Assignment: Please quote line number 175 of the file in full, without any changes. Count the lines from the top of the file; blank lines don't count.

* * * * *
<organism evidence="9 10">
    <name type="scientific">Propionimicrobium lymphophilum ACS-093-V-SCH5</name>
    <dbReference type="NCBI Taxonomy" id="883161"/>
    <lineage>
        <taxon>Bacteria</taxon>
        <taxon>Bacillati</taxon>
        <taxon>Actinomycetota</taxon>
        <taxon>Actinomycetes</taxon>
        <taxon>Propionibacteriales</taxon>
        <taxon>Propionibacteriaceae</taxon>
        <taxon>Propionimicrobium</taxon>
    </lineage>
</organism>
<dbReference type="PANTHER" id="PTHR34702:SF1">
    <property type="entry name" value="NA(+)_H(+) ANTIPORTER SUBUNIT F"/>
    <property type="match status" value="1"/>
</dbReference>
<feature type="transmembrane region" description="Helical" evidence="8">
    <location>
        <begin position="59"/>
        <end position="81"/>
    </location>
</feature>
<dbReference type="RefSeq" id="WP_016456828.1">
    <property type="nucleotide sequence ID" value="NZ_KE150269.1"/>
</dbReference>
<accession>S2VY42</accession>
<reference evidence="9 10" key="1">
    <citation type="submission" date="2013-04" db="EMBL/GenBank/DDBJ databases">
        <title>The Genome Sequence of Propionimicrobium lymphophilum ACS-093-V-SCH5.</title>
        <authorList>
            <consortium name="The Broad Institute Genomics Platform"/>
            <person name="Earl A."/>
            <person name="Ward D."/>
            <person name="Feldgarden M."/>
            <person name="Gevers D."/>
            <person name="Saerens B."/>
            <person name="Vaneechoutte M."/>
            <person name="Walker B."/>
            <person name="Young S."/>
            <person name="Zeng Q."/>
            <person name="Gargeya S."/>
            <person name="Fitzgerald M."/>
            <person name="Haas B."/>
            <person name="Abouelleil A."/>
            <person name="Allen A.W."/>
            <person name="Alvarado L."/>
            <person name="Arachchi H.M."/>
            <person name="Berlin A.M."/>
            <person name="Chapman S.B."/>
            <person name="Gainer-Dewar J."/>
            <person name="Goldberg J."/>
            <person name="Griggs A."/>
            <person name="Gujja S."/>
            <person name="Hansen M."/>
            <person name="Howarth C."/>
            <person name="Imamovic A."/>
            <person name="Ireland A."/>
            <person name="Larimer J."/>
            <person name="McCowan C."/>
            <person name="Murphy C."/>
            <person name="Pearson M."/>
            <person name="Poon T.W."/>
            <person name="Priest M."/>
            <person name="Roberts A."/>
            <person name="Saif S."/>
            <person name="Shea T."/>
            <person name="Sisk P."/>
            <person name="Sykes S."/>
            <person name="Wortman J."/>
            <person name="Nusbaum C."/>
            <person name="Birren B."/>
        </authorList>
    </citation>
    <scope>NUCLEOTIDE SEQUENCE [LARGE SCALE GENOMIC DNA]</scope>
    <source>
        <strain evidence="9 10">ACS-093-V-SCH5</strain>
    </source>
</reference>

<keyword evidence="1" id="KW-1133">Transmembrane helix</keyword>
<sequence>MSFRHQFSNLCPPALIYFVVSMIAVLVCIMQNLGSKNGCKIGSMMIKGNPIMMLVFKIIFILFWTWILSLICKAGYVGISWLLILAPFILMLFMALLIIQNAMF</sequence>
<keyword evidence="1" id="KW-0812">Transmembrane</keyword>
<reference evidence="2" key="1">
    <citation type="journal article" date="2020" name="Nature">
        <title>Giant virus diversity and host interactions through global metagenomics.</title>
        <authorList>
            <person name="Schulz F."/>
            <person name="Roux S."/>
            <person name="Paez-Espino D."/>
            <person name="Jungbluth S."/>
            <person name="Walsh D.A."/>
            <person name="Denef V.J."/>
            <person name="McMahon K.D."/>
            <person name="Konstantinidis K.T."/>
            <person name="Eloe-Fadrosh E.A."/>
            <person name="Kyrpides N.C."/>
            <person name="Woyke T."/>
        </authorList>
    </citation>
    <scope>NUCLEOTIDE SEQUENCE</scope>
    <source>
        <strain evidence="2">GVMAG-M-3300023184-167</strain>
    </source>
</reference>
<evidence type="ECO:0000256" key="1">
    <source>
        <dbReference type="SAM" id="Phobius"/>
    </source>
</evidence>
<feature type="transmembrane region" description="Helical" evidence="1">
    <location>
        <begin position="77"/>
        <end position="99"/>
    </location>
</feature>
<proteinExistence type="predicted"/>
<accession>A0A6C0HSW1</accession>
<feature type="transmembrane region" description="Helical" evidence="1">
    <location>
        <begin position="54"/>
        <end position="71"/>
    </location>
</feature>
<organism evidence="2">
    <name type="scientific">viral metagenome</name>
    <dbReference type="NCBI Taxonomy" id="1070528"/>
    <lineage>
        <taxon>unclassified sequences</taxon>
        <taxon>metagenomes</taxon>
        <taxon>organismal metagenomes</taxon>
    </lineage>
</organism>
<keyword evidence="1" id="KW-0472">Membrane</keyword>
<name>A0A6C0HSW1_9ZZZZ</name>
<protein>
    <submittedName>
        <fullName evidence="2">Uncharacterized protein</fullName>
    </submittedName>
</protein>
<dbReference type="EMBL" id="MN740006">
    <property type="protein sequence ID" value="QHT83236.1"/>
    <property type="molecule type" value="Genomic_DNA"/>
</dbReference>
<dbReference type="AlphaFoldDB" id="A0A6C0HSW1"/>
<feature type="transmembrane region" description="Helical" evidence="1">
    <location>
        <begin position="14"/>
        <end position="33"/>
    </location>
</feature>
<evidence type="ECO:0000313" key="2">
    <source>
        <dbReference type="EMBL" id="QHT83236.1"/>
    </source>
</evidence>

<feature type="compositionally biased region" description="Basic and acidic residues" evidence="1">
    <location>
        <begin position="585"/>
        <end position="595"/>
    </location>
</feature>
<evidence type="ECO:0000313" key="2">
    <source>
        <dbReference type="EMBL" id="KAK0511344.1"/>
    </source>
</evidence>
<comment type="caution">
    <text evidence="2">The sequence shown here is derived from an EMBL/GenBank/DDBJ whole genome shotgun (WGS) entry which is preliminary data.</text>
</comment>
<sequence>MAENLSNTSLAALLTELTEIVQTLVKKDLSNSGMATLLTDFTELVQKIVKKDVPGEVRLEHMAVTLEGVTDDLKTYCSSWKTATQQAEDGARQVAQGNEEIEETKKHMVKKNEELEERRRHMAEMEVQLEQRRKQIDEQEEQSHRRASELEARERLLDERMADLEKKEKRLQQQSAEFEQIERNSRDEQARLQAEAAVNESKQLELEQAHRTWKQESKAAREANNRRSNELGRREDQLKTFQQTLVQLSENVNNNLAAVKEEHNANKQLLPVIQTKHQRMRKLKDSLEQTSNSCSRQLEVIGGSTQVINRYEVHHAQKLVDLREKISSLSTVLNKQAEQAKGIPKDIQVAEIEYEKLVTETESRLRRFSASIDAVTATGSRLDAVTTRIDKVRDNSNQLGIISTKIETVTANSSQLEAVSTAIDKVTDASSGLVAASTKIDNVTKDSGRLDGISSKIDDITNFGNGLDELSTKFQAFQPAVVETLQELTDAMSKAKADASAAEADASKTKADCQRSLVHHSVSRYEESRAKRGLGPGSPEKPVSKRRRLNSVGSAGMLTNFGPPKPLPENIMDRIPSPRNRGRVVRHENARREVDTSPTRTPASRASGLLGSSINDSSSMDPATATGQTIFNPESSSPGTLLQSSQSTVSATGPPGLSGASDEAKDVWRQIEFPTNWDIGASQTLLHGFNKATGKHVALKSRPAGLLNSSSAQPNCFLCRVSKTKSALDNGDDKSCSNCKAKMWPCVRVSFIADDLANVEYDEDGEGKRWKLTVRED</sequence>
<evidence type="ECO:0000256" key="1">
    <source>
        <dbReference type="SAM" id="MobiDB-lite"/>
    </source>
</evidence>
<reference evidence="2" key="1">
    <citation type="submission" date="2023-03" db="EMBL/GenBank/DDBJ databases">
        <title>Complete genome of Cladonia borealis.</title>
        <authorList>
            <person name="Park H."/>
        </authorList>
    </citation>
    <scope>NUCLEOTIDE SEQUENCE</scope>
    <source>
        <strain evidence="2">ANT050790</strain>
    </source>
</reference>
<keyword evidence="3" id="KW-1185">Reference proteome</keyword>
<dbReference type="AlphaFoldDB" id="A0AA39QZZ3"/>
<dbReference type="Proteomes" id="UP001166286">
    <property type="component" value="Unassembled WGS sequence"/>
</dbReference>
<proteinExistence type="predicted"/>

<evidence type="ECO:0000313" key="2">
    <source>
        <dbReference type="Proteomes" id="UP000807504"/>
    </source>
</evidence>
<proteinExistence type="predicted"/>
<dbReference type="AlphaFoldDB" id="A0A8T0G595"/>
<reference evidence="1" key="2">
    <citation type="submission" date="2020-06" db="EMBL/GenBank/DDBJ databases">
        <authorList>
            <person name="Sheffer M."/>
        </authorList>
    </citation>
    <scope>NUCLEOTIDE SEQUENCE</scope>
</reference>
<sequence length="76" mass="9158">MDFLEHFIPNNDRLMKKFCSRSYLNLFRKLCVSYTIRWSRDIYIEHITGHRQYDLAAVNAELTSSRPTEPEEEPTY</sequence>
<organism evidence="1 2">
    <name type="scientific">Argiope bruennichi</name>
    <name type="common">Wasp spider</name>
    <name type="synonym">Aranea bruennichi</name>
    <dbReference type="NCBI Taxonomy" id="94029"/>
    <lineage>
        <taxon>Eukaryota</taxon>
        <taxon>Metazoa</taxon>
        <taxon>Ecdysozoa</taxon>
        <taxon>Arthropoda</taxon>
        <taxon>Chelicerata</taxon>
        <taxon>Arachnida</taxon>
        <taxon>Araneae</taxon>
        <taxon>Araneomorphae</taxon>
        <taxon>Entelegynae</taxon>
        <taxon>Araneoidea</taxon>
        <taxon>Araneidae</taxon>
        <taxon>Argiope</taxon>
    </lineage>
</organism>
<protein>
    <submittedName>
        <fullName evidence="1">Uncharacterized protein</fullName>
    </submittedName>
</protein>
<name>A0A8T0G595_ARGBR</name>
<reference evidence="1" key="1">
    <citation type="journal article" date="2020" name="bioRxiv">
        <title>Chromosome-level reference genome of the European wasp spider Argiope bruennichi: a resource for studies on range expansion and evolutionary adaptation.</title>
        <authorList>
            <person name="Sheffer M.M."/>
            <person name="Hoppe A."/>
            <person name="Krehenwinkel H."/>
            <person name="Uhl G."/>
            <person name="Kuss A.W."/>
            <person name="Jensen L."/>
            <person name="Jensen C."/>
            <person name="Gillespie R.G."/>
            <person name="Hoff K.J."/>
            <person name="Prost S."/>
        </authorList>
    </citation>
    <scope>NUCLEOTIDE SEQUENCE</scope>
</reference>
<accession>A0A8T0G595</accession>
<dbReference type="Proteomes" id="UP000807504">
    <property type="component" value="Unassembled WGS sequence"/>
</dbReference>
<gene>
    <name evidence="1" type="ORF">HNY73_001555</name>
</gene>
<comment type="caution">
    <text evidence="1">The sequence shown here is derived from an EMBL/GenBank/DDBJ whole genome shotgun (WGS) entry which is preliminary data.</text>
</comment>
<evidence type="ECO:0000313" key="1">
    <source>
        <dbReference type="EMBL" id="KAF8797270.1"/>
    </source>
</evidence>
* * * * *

</evidence>